Martin Luther described a connection between the water of baptism and the blood Jesus shed on the cross. Why, he asks, should we see the blood of Christ in Baptism? His answer:
Because this Holy Baptism was purchased for us through this same blood, which he shed for us and with which he paid for sin.
The power of the cross is in Baptism
This blood and its merit and power he put into Baptism, in order that in Baptism we might receive it. For whenever a person receives Baptism in faith, this is the same as if he were visibly washed and cleansed of sin with the blood of Christ.
We do not attain the forgiveness of sins through our work, but rather through the death and the shedding of the blood of the Son of God. But he takes this forgiveness of sin and tucks it into Baptism.
This is what St. John was looking to when he mingled water and blood together, for, after all, it has in it that which was gained through the blood [I John 5:6]. And thus St. John deems the person who is baptized as having been washed in the blood of Christ.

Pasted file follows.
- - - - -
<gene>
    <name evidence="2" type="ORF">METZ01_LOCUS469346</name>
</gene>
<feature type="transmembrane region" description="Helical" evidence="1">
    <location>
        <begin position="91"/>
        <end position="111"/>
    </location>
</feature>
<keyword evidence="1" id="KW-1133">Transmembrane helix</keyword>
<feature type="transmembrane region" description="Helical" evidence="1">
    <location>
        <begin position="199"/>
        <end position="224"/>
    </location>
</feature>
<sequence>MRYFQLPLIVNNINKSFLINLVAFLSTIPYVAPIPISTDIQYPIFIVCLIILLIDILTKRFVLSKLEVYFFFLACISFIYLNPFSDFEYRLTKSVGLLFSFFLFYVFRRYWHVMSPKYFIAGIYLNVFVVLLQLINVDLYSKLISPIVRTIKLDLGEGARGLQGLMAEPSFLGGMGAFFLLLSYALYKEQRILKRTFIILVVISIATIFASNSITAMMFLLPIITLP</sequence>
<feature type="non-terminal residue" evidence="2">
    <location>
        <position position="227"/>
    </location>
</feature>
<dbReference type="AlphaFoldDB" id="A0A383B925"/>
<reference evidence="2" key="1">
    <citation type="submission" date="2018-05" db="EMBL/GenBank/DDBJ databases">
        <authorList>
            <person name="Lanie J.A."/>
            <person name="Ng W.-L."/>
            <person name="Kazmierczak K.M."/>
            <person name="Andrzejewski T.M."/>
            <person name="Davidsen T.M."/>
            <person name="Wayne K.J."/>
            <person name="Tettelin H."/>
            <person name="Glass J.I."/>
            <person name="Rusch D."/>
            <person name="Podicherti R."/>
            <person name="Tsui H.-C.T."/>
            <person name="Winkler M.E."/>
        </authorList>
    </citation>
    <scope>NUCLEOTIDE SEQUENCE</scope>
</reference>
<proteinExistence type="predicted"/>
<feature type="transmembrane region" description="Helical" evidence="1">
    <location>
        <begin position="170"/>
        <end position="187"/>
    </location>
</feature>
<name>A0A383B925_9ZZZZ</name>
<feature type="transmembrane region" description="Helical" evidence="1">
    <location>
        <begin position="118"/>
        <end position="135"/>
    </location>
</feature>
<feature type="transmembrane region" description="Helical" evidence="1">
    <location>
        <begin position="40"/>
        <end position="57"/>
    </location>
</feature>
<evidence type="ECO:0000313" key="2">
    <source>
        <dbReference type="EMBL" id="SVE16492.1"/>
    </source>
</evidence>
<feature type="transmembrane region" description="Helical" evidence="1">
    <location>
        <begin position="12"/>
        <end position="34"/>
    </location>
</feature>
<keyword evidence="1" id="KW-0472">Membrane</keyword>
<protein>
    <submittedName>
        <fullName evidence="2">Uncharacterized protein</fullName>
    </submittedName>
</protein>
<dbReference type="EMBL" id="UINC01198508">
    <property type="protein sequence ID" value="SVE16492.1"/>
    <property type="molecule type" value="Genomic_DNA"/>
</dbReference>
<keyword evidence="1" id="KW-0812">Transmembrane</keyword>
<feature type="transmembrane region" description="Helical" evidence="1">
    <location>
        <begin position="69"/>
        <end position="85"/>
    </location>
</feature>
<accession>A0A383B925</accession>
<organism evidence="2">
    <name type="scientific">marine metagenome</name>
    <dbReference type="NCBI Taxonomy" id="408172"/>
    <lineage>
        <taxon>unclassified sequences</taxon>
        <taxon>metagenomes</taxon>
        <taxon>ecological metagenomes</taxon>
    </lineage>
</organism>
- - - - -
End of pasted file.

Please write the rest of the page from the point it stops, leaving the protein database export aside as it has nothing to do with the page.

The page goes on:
[Christ's] blood is not that of a sinful man or the blood of a dead goat or ox; it is innocent, just, and holy. It is a blood of life. Therefore it also contains such strong salt and soap that, wherever it touches sin and uncleanness, it bites and washes it all away, eats and destroys both sin and death in an instant.
With the water and the blood
Thus St. John pictures our dear baptism for us in this way, so that we shall not regard and look only at the clear water, for, he says, Christ comes “not with water only” (as the Anabaptists blaspheme, saying it is nothing but water) “but with the water and the blood” [I John 5:6].
Through such words, he desires to admonish us to see with spiritual eyes and see in Baptism the beautiful, rosy-red blood of Christ, which flowed and poured from his holy side [John 19:34-35]. And therefore he calls those who have been baptized none other than those who have been bathed and cleansed in this same rosy-red blood of Christ.